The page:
Regulation of outsourcing finally extended to NBFCs

By Shruti Rajan and Rutu Gandhi, Cyril Amarchand Mangaldas
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Outsourcing has become increasingly complex. The world over, laws and regulatory frameworks have been put in place to permit execution and management to take place outside, while ensuring that the key risks and responsibilities continue to remain within the domain of the regulated entity.

Shruti Rajan Partner Cyril Amarchand Mangaldas
Shruti Rajan
Partner
Cyril Amarchand Mangaldas

While outsourcing has been a regulated activity for banks and insurance companies in India for a long time, it has remained an unregulated activity in respect of non-banking financial companies (NBFCs).

NBFCs typically outsource financial services such as processing of loan applications and documentation, loan supervision, research and marketing, and data processing and back-office related activities. To address concerns arising on account of the reputational or operational risks associated with such activities, and to introduce a framework for regulating the outsourcing of activities by NBFCs, the Reserve Bank of India (RBI) on 9 November 2017 notified the Directions on Managing Risks and Code of Conduct in Outsourcing of Financial Service by NBFCs.

The directions apply to material outsourcing arrangements entered into by an NBFC with a service provider within India or abroad. Material outsourcing arrangements are those which, if disrupted, have the potential to significantly impact the NBFC’s business operations, reputation, profitability or customer service. NBFCs are now subject to a higher compliance threshold and are expected to play a more proactive role in terms of supervision and risk management vis-à-vis outsourcing. In brief, NBFCs are now required to put in place a comprehensive mechanism so as to ensure that outsourcing activities do not adversely affect their ability to fulfil their obligations to clients as well as to the regulator and the regulator’s ability to effectively supervise such an arrangement.

Rutu GandhiSenior associateCyril Amarchand Mangaldas
Rutu Gandhi
Senior associate
Cyril Amarchand Mangaldas

Any activity which has the potential to impede the ability of an NBFC to maintain its financial viability and obligations to its clients is of particular concern to the RBI. Accordingly, the directions clarify that NBFCs are precluded from outsourcing core management functions including internal audit (internal auditors may be on contract), strategic and compliance functions and decision-making functions (such as determining compliance with know your customer norms for opening deposit accounts, granting loans and managing of investment portfolio).

The directions also specify requirements for NBFCs to outsource financial activities within their group. These include a board-approved policy, appropriate service-level agreements, adequate communication to customers (where applicable), etc. The documentation with respect to such arrangements is also required to adhere to the prescribed norms.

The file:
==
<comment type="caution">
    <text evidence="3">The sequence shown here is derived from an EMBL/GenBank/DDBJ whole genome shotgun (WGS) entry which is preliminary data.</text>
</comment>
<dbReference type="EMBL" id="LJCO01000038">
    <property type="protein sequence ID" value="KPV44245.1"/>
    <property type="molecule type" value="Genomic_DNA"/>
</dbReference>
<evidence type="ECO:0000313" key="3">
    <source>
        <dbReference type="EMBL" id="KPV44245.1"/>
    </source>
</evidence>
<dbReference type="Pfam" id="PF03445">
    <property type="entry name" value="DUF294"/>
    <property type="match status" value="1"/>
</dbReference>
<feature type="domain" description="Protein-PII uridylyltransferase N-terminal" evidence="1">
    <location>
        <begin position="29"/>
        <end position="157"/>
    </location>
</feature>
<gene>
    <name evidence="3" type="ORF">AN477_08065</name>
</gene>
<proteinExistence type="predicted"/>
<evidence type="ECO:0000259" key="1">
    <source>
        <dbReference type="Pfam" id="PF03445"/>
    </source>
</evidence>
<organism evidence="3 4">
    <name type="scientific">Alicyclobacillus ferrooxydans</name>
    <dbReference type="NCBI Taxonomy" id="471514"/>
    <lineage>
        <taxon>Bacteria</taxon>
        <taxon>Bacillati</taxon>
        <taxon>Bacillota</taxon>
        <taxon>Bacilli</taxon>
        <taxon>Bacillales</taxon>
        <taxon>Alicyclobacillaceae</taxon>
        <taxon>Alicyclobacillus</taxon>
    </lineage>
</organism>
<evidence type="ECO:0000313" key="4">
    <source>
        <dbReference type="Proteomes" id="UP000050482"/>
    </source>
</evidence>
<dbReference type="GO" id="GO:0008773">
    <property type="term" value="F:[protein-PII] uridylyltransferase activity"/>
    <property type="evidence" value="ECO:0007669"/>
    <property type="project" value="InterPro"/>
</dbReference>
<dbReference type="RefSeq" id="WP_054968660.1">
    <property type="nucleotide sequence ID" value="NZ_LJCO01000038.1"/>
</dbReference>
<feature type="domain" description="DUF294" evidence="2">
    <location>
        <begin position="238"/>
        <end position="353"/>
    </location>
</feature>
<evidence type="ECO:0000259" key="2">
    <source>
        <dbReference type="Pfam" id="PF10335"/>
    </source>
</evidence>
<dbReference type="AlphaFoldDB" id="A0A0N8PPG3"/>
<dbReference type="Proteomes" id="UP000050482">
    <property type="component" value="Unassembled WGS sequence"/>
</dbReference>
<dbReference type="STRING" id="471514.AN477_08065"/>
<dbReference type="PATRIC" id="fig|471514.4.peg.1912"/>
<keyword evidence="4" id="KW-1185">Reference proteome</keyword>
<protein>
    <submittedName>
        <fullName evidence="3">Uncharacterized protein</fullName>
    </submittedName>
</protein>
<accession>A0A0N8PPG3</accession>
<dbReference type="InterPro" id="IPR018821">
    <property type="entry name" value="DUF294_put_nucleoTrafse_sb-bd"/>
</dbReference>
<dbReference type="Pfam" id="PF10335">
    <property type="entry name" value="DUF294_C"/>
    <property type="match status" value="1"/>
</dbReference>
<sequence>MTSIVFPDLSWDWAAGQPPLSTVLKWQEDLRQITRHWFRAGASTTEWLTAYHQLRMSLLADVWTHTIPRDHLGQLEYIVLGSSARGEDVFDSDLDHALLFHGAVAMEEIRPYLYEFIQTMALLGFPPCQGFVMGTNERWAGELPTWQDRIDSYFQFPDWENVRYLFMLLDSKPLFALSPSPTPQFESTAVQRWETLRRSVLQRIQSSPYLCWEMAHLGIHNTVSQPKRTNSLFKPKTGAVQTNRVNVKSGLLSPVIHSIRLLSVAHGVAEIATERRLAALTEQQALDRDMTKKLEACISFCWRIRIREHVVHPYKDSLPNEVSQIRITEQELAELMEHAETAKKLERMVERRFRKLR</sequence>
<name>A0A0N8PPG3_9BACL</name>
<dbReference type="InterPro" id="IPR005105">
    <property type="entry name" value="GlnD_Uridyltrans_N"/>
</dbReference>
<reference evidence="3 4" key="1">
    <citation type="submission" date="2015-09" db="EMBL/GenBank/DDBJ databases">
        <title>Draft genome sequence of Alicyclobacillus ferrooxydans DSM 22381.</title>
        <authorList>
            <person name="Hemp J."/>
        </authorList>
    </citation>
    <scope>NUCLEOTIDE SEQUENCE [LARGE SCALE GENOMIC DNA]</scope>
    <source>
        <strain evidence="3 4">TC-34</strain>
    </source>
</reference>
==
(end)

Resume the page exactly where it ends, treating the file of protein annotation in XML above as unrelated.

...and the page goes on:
On account of the cross-border risks pertaining to data privacy, confidentiality, exit options and supervision, etc., the compliance requirements are stricter for offshore outsourcing of financial services. Where the offshore service provider is a regulated entity, such outsourcing arrangements are subject to additional compliances.

The directions have been introduced for operational efficiencies. Outsourcing does not take away from an NBFC’s liabilities and obligations. The NBFC, its board and senior management retain responsibility in respect of outsourced activities and are answerable for the acts of their service providers. While contemplating or renewing an outsourcing arrangement, an NBFC is required to ensure that the service provider can comply with the specified obligations and deal with contingencies. The directions require that outsourcing be done pursuant to a contract and also specify the key provisions that must be incorporated in such contracts.

The emphasis of the directions is on protection of the security and confidentiality of customer information, disaster recovery management, supervision and segregation of information. In addition, NBFCs are required to submit to audits on an ongoing basis so as to assess the adequacy of their risk management procedures.

Although the directions were issued in final form more than two years after they were issued as a draft, the principles they embody have largely been industry norms, especially among financial conglomerates with other regulated businesses. However, the directions have brought clarity and certainty on the regulator’s thinking and the need to align processes. The directions also are likely to have an impact on smaller entities, startups and peer-to-peer lending NBFCs, which will need to revise their business plans to fulfil the specific requirements and ensure that they have in-house structure in place to service core business and risk management functions.

Cyril Amarchand Mangaldas is India’s largest full-service law firm. Shruti Rajan is a partner and Rutu Gandhi is a senior associate at the firm. 

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